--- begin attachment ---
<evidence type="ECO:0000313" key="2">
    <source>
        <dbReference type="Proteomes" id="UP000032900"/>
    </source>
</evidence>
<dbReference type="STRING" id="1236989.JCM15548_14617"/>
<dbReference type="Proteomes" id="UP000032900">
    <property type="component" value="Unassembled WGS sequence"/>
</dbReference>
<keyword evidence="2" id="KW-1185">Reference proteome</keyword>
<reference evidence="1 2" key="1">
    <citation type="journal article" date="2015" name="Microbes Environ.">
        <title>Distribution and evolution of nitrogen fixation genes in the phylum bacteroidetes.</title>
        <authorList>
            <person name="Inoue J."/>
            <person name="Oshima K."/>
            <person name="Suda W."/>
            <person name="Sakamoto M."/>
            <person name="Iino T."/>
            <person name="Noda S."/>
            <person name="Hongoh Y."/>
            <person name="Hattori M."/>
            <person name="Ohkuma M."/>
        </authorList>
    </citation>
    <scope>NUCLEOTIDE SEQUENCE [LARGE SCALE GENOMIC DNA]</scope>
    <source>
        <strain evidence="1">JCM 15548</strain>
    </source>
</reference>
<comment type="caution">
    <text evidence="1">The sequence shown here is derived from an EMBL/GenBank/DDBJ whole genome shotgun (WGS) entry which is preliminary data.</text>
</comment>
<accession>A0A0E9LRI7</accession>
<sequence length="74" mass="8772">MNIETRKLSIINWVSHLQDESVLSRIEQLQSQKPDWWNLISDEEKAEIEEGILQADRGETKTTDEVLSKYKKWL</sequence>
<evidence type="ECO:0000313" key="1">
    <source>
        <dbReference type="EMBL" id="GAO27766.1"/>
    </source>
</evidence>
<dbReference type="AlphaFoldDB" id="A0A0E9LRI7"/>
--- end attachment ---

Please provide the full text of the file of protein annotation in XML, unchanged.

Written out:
<evidence type="ECO:0000313" key="2">
    <source>
        <dbReference type="Proteomes" id="UP000032900"/>
    </source>
</evidence>
<dbReference type="STRING" id="1236989.JCM15548_14617"/>
<dbReference type="Proteomes" id="UP000032900">
    <property type="component" value="Unassembled WGS sequence"/>
</dbReference>
<keyword evidence="2" id="KW-1185">Reference proteome</keyword>
<reference evidence="1 2" key="1">
    <citation type="journal article" date="2015" name="Microbes Environ.">
        <title>Distribution and evolution of nitrogen fixation genes in the phylum bacteroidetes.</title>
        <authorList>
            <person name="Inoue J."/>
            <person name="Oshima K."/>
            <person name="Suda W."/>
            <person name="Sakamoto M."/>
            <person name="Iino T."/>
            <person name="Noda S."/>
            <person name="Hongoh Y."/>
            <person name="Hattori M."/>
            <person name="Ohkuma M."/>
        </authorList>
    </citation>
    <scope>NUCLEOTIDE SEQUENCE [LARGE SCALE GENOMIC DNA]</scope>
    <source>
        <strain evidence="1">JCM 15548</strain>
    </source>
</reference>
<comment type="caution">
    <text evidence="1">The sequence shown here is derived from an EMBL/GenBank/DDBJ whole genome shotgun (WGS) entry which is preliminary data.</text>
</comment>
<accession>A0A0E9LRI7</accession>
<sequence length="74" mass="8772">MNIETRKLSIINWVSHLQDESVLSRIEQLQSQKPDWWNLISDEEKAEIEEGILQADRGETKTTDEVLSKYKKWL</sequence>
<evidence type="ECO:0000313" key="1">
    <source>
        <dbReference type="EMBL" id="GAO27766.1"/>
    </source>
</evidence>
<dbReference type="AlphaFoldDB" id="A0A0E9LRI7"/>